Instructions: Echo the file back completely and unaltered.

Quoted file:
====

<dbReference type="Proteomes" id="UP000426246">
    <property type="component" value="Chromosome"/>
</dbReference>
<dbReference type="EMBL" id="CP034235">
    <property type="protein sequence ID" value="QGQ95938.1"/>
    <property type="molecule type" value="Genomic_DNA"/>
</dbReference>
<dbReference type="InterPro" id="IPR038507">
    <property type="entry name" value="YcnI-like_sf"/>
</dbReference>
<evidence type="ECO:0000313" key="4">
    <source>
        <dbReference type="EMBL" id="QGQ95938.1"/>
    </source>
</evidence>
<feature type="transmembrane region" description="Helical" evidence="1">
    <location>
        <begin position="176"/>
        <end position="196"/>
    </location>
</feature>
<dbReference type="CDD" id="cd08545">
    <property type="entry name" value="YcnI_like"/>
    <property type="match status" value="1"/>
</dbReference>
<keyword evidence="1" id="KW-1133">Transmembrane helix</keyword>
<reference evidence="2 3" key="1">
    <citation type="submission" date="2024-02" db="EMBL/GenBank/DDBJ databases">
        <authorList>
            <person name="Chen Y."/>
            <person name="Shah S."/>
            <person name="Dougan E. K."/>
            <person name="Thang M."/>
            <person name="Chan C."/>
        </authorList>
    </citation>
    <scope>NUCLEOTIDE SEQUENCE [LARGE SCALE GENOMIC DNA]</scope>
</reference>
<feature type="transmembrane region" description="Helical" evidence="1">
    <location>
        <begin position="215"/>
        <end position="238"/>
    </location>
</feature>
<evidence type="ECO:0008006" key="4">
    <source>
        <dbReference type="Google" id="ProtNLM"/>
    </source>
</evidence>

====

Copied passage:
<dbReference type="Proteomes" id="UP000426246">
    <property type="component" value="Chromosome"/>
</dbReference>
<dbReference type="EMBL" id="CP034235">
    <property type="protein sequence ID" value="QGQ95938.1"/>
    <property type="molecule type" value="Genomic_DNA"/>
</dbReference>
<dbReference type="InterPro" id="IPR038507">
    <property type="entry name" value="YcnI-like_sf"/>
</dbReference>
<evidence type="ECO:0000313" key="4">
    <source>
        <dbReference type="EMBL" id="QGQ95938.1"/>
    </source>
</evidence>
<feature type="transmembrane region" description="Helical" evidence="1">
    <location>
        <begin position="176"/>
        <end position="196"/>
    </location>
</feature>
<dbReference type="CDD" id="cd08545">
    <property type="entry name" value="YcnI_like"/>
    <property type="match status" value="1"/>
</dbReference>
<keyword evidence="1" id="KW-1133">Transmembrane helix</keyword>
<reference evidence="2 3" key="1">
    <citation type="submission" date="2024-02" db="EMBL/GenBank/DDBJ databases">
        <authorList>
            <person name="Chen Y."/>
            <person name="Shah S."/>
            <person name="Dougan E. K."/>
            <person name="Thang M."/>
            <person name="Chan C."/>
        </authorList>
    </citation>
    <scope>NUCLEOTIDE SEQUENCE [LARGE SCALE GENOMIC DNA]</scope>
</reference>
<feature type="transmembrane region" description="Helical" evidence="1">
    <location>
        <begin position="215"/>
        <end position="238"/>
    </location>
</feature>
<evidence type="ECO:0008006" key="4">
    <source>
        <dbReference type="Google" id="ProtNLM"/>
    </source>
</evidence>